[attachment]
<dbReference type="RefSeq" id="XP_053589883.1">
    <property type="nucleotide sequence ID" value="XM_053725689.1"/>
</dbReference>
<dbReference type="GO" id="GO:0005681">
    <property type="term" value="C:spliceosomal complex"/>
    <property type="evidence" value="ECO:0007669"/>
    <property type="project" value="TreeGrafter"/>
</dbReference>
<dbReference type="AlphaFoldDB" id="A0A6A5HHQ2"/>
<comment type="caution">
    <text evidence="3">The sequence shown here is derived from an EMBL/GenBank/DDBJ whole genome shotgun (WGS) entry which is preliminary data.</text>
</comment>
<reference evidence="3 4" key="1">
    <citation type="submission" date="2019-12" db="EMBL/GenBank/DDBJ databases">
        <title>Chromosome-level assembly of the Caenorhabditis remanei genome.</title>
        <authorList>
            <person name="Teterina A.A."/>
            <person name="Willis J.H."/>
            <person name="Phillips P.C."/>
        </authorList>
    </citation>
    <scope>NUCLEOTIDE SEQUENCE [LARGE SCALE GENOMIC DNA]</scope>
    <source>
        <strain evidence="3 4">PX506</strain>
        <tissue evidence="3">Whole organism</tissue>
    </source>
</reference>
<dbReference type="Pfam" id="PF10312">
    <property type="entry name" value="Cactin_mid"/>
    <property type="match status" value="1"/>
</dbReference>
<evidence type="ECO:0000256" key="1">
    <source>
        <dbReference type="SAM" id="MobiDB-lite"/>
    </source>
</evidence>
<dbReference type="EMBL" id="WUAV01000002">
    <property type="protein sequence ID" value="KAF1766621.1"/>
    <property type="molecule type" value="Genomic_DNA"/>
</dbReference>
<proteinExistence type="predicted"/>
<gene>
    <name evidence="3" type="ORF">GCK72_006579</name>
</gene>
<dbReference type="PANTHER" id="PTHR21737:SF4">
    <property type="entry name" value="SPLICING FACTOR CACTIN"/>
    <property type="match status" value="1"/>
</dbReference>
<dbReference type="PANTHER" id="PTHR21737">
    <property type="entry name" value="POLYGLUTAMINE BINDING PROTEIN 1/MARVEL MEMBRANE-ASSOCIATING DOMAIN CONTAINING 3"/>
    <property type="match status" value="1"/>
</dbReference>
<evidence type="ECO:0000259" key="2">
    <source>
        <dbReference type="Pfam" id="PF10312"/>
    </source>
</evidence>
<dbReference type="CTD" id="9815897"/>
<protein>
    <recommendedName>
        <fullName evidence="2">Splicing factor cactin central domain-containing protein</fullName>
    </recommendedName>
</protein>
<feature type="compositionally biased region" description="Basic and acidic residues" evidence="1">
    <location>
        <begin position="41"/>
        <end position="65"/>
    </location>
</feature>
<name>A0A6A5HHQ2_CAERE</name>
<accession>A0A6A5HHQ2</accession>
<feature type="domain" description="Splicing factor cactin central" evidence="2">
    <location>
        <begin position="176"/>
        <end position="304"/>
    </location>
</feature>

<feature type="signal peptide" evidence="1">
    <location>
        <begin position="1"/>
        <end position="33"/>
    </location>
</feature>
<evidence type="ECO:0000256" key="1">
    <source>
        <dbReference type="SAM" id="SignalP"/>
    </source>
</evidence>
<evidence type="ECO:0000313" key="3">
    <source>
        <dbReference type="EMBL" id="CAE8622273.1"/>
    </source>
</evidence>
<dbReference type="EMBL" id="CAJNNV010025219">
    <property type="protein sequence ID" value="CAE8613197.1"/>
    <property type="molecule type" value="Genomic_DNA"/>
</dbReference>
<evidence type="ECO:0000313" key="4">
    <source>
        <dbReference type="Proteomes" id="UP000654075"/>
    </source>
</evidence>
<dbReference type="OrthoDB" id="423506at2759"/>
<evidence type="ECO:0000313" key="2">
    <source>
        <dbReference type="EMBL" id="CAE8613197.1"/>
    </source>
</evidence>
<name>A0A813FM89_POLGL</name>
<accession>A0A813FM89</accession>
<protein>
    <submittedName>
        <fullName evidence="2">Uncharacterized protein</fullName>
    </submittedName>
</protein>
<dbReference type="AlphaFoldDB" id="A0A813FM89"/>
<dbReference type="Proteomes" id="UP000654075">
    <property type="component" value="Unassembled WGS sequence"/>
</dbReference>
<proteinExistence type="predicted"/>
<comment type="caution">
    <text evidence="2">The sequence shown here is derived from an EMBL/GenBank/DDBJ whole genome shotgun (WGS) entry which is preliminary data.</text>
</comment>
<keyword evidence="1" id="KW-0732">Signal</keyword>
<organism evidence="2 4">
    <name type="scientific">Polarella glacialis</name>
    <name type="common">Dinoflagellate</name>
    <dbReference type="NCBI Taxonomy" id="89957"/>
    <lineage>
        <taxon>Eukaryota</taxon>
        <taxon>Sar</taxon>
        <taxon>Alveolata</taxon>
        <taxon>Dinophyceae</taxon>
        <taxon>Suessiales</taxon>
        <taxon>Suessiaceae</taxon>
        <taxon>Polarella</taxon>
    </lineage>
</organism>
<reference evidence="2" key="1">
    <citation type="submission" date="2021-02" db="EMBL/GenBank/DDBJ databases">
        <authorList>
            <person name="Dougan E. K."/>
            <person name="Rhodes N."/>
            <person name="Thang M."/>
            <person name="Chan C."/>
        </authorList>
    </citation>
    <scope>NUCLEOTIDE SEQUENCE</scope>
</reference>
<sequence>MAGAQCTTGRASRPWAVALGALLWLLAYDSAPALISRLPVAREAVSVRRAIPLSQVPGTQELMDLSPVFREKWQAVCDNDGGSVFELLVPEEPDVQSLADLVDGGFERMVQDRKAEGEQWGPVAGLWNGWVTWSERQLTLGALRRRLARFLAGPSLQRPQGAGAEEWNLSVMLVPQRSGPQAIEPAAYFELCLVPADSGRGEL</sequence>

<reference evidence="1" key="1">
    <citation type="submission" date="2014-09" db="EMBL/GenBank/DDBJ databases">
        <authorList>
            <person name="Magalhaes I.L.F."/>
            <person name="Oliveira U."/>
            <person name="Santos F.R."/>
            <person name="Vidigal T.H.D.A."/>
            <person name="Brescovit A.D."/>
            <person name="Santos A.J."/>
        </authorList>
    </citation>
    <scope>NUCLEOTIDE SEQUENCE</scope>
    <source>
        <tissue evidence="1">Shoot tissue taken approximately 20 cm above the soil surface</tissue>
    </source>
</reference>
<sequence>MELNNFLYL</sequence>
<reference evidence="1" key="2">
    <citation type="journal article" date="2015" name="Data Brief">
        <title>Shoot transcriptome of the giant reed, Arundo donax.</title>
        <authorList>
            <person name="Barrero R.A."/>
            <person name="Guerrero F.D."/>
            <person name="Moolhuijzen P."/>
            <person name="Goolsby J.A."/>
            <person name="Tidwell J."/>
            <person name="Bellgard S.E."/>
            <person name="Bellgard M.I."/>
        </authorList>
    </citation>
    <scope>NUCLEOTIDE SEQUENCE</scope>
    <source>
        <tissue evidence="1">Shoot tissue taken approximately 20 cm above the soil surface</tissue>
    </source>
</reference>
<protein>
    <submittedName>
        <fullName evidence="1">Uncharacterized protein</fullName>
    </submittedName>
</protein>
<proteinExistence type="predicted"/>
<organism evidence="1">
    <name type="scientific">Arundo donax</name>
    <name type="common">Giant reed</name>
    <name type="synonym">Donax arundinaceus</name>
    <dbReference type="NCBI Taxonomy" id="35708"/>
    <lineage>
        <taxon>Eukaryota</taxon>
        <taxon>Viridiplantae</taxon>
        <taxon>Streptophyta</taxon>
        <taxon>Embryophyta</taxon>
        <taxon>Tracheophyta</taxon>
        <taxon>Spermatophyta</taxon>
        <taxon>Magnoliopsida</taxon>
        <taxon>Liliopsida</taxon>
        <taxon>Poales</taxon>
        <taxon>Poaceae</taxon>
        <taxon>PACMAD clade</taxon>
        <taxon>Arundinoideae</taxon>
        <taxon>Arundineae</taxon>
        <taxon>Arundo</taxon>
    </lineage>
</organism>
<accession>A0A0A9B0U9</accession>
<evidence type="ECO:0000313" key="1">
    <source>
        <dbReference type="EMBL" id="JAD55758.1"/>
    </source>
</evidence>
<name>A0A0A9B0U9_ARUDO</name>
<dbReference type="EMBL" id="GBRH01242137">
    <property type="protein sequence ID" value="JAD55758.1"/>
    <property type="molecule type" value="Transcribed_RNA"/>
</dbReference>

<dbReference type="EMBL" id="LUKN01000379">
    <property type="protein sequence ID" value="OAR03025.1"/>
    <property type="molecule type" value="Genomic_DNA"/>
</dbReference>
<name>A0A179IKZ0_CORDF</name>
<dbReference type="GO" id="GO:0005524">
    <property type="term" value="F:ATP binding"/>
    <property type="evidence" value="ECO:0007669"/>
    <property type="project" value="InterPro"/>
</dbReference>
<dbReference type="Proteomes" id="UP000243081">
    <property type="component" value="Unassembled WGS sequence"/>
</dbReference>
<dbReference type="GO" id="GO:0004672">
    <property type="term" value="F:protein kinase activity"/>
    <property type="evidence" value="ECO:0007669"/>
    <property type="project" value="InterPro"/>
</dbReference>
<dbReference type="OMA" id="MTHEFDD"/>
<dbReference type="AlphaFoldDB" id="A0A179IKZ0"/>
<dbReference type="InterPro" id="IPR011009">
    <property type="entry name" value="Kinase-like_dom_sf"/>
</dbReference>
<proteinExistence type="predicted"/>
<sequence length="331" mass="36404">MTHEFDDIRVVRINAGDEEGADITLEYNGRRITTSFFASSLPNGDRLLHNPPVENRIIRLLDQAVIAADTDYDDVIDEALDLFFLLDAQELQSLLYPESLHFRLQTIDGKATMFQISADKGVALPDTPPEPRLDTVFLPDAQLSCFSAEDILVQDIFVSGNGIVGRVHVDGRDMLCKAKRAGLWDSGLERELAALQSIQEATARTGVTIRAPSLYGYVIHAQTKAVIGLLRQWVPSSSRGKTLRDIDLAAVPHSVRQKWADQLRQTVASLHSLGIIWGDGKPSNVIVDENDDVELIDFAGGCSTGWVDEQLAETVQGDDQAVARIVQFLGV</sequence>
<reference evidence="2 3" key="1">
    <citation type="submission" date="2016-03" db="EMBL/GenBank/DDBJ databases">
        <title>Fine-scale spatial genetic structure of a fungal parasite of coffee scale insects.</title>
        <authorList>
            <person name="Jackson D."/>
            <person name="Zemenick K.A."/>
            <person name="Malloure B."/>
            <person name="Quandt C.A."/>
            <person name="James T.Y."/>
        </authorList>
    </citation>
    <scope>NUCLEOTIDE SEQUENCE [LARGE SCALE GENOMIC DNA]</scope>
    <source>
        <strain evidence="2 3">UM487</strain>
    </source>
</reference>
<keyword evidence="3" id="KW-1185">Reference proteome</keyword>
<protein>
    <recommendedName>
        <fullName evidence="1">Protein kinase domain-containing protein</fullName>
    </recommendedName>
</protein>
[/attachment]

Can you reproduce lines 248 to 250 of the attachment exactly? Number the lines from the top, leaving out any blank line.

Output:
<proteinExistence type="predicted"/>
<sequence length="331" mass="36404">MTHEFDDIRVVRINAGDEEGADITLEYNGRRITTSFFASSLPNGDRLLHNPPVENRIIRLLDQAVIAADTDYDDVIDEALDLFFLLDAQELQSLLYPESLHFRLQTIDGKATMFQISADKGVALPDTPPEPRLDTVFLPDAQLSCFSAEDILVQDIFVSGNGIVGRVHVDGRDMLCKAKRAGLWDSGLERELAALQSIQEATARTGVTIRAPSLYGYVIHAQTKAVIGLLRQWVPSSSRGKTLRDIDLAAVPHSVRQKWADQLRQTVASLHSLGIIWGDGKPSNVIVDENDDVELIDFAGGCSTGWVDEQLAETVQGDDQAVARIVQFLGV</sequence>
<reference evidence="2 3" key="1">